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Innovating in the economic crisis

Although capital-intensive research is one of the first casualties of a downturn, it is also an opportunity for firms and governments to re-examine innovation portfolios - and the innovation environment is likely to be changed fundamentally as a result. Mike Sharpe takes a look at the bigger picture

Innovation is difficult at the best of times and, as any business person knows, these are definitely not the best of times. The recent economic crisis has reshaped the business climate worldwide and placed new constraints on enterprises seeking to innovate.

Research and related investments are an easy target in a downturn as the capital to finance them grows scarce. Faced by the credit restrictions biting in the financial sector, enterprises may put off plans to develop and launch a new product or service. Falling demand can force companies to lay off personnel involved in R&D or product design, which are viewed as ?non-essential? from a shortterm ?crisis response? perspective. Recruitment can be curtailed, especially for young science and technology graduates. Contract research budgets can be slashed and plans to commission outside research put on ice. Budgets related to protecting IP portfolios can also be cut back.

To what extent is this actually happening? The answer is we don?t know. The decisions of Europe?s 30 million businesses ? mainly SMEs ? on such matters take time to feed through into the official statistics on which most innovation indicators are based. The much-respected European Innovation Scoreboard (EIS), for instance, typically relies on data that is around 12-18 months old. So it will be a little while before we know what the true picture is.

Batoning down the hatches

Surveys show that companies are certainly preparing for the worst. According to the 2009 Innobarometer study ? a firm-level innovation survey that was undertaken across the EU ? only one in eight (12%) of enterprises interviewed in early 2009 anticipated a boost in their innovation budgets this year. Furthermore, 28% of managers thought that their 2009 innovation budget would shrink, whereas only 9% had experienced cuts between 2006 and 2008 while one-third reported increased spending on innovation over this period. However, half of enterprises (51%) expected to maintain their current spending in 2009.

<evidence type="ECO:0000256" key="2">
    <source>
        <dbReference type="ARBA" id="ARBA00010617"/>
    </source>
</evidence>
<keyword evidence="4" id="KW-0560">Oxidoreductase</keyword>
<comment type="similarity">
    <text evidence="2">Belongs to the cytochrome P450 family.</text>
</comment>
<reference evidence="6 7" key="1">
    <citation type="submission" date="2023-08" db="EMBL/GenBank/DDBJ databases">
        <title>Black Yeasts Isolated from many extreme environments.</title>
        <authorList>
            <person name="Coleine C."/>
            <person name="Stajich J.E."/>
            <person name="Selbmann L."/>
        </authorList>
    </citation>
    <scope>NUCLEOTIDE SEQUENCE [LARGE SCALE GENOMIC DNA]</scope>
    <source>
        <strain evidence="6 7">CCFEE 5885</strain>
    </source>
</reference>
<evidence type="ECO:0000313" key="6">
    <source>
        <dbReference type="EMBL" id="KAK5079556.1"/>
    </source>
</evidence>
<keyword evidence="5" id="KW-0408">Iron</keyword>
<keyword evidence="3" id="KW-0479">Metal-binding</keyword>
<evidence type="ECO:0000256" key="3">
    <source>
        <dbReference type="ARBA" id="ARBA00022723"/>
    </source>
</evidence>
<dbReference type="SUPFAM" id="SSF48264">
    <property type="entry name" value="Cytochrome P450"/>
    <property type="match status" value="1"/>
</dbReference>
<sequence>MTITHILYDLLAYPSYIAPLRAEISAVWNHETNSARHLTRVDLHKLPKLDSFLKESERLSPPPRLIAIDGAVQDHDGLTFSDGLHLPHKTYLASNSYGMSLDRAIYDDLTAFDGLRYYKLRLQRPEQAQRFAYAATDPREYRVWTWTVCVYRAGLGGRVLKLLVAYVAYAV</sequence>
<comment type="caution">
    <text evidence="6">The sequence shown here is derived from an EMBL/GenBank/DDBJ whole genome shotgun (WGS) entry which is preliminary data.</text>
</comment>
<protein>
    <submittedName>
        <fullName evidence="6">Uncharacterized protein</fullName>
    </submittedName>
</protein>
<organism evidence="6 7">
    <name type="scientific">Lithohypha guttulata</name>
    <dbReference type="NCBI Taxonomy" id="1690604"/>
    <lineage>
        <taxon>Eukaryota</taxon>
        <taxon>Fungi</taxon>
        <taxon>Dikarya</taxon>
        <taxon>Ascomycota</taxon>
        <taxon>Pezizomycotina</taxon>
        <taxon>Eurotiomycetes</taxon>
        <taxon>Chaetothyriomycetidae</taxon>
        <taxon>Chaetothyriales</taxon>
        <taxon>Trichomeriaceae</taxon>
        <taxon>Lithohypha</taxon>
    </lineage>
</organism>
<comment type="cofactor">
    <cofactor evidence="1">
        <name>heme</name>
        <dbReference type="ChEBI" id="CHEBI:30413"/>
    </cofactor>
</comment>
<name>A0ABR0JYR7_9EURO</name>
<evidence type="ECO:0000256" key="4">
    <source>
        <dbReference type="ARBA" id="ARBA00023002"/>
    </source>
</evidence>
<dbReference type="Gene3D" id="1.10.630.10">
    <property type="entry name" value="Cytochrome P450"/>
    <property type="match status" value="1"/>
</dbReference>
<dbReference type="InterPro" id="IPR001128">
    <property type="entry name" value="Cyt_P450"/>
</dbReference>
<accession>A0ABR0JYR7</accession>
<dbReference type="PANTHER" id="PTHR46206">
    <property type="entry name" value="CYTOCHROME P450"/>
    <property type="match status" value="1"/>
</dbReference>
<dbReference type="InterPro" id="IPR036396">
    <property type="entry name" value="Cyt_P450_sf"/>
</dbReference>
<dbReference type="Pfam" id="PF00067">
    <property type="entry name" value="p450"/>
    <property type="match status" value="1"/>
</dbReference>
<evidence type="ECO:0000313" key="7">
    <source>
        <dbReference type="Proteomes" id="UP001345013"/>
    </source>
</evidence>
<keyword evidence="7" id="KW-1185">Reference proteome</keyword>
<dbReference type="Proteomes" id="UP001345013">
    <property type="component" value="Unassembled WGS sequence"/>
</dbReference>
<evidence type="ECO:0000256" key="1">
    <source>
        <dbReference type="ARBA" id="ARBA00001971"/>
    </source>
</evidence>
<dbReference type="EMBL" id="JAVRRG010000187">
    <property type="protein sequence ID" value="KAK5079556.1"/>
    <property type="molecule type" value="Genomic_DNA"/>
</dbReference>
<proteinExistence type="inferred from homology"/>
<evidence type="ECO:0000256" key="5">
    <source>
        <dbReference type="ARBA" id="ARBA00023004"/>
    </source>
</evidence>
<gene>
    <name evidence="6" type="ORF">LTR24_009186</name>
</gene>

A decrease in spending was viewed as most likely in the low-tech/medium-low-tech manufacturing sector (14%), in the largest enterprise segment (13%), and in countries classified as ?catching-up? (13%) according to the 2008 EIS classification.

When asked about the direct effects of the current economic downturn, most enterprises did not report any particular change in innovation expenditure during the past six months (59%). However, of those who reported a change, roughly twice as many companies indicated that they had cut back on innovation-related spending (22%) compared to those who had increased their budget (9%).

High-tech manufacturing firms were the most ?forwardlooking?, with 13% saying they would increase innovation expenditure in response to the economic downturn. But this segment was also ? although marginally ? the most likely to have cut their innovation budgets (24%). A recent report by the OECD, based on actual corporate results, suggests research and innovation are indeed being hit hard by the downturn, with R&D spending declining in many cases. US venture capital investments plunged 60% in the first quarter of 2009 and the same is true in Europe and in China. Patent applications are also down. Incentives to develop a greener economy have also been weakened by the crisis, the OECD says. This shift repeats the pattern seen in previous downturns when business R&D spending and patent filings also fell in line with GDP.

Starting in October 2009, the OECD will publish a ?Crisis Scoreboard? to track the impact of the crisis on innovation. It will include a series of monthly and quarterly indicators and it will be updated regularly on the OECD website.

Building for the future